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Making the Right Choice with New Technology

By Samantha Martin, Guest Blogger
Chief Executive Officer, Via TRM

Samantha Martin CEO and founder of Via TRMWhen deciding whether to go abroad, many students worry about factors such as expense, time commitment, and security issues associated with the experience. International educators grapple with similar concerns as they consider whether to adopt a new technology for their offices and programs.

Yet just as students can overcome anxieties they may have about going abroad by learning more about the program they plan to take part in and the place they plan to visit, so can international educators feel more confident about their technology acquisition strategies and plan with some additional knowledge. Educators and program offices tend to make three common mistakes when deciding whether to implement a new technological platform, falling for the “Cool Tech Myth,” the “One Size Fits All Approach” and the “Sunk Cost Fallacy.”

The “Cool Tech Myth,” also known as “Shiny New Object Syndrome,” assumes that just because a technology is new or cool, there must be a way to use it in your office. No one wants to feel behind the times. However, the “Cool Tech Myth” is just that, a myth! The rapid adoption of “cool new technology” is more likely to lead your office down the path of adopting the wrong technology for your goals because the “Cool Tech Myth” assumes that adopting technology first and identifying human needs second is a successful strategy.

By contrast, a successful strategy starts with people defining needs for students, faculty, staff, administrators, partners, parents, etc. and carefully sourcing technology to serve the various stakeholders. Once those needs come into focus, the ways in which technology can help become more evident. The “One Size Fits All Approach” is problematic in that it simply is not possible for a single technology platform to solve all or even most of your problems. Across industries, few, if any, organizations use only one technology tool to accomplish all of their goals. The average enterprise uses 91 cloud-based technologies, according to a 2017 industry survey. When you consider that platforms like Facebook, Outlook and Skype all fall under the umbrella of cloud-based technology, it becomes clear that using a single tech platform simply is not possible in this day and age.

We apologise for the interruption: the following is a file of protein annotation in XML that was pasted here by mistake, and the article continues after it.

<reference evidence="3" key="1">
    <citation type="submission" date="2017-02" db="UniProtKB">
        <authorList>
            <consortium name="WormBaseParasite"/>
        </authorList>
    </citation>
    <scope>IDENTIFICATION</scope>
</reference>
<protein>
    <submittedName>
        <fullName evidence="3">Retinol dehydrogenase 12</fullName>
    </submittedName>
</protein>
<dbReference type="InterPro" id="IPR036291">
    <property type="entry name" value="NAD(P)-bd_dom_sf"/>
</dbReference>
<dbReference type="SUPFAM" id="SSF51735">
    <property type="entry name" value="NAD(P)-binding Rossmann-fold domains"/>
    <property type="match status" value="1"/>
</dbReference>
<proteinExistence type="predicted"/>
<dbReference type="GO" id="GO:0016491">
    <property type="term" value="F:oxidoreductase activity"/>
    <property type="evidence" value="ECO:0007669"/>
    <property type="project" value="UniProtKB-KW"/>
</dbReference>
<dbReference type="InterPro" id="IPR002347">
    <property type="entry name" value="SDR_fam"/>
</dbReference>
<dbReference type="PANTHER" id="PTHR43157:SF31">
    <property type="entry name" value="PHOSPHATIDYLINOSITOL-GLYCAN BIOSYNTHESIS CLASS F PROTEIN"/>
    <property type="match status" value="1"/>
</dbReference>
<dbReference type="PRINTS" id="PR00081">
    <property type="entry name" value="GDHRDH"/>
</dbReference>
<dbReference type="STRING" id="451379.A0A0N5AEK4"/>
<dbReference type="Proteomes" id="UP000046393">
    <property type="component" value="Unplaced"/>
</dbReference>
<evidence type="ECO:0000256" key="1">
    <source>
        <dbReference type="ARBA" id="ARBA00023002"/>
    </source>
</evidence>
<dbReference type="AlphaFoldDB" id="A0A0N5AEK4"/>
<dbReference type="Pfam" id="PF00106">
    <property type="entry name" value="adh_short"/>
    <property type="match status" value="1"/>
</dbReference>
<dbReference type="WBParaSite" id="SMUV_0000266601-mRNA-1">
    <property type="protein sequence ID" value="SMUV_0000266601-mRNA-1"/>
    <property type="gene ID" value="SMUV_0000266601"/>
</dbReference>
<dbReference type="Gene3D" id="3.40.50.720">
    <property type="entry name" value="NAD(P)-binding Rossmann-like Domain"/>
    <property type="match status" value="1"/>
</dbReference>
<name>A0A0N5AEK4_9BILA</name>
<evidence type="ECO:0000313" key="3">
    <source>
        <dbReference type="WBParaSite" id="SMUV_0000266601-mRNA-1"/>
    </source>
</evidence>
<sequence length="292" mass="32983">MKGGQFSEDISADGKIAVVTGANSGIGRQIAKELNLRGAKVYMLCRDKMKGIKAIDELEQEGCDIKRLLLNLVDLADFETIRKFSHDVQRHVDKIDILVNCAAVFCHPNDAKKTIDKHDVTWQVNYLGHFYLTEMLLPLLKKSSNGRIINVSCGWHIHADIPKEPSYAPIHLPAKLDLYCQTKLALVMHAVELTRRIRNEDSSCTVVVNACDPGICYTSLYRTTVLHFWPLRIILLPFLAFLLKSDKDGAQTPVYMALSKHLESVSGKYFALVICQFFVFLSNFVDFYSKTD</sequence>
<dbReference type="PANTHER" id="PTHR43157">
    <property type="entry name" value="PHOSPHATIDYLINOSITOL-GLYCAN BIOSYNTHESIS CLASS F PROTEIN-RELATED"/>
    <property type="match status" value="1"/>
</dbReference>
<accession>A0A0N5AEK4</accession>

Rather than fall prey to frustration and disillusionment with the “One Size Fits All Approach,” define the problems technology will be expected to solve as well as the problems technology will not be expected to solve. After that, source the right suite of tools to meet your needs by opening up a discovery, decision and implementation process. For those who are tired of toggling between various platforms, relief is in sight! Increasingly cloud-based systems are built to “talk to each other” and be managed more centrally.

Finally, the “Sunk Cost Fallacy” is the belief that just because at one time, whether it was six months or six years ago, you or your office invested time and money into a particular technology, and now you now must stick with it, no matter what. Although the original investment may have been a costly one from an emotional or financial perspective, it can be even more expensive to fail to make the most of ever-evolving technologies.

While humans have evolved to be risk averse and stick with what they know, they are also adaptable and flexible. Once you become aware of your risk aversion bias, you can begin to investigate how challenging the status quo might actually benefit your organization.

Being aware of these three technology decision traps can help international education offices evaluate the best technological fit for their needs. First and foremost, the office should define priorities on the ground and then adopt the technologies. Adopting technology to achieve international education goals is like hiring a new person on your team.

Your “new hire” will need to accomplish at least one of the following:

  • Something you will not or cannot do right now
  • Something you are doing but need technology to do better
  • Something you are doing well that the technology can also do well to free you up to create value in ways technology cannot

With these premises in mind, new solutions will fall into place as you adapt new technologies to the needs of your international education programs and offices.

Via TRM is a travel management software company designed for international educators and is an IIE Generation Study Abroad commitment partner. 

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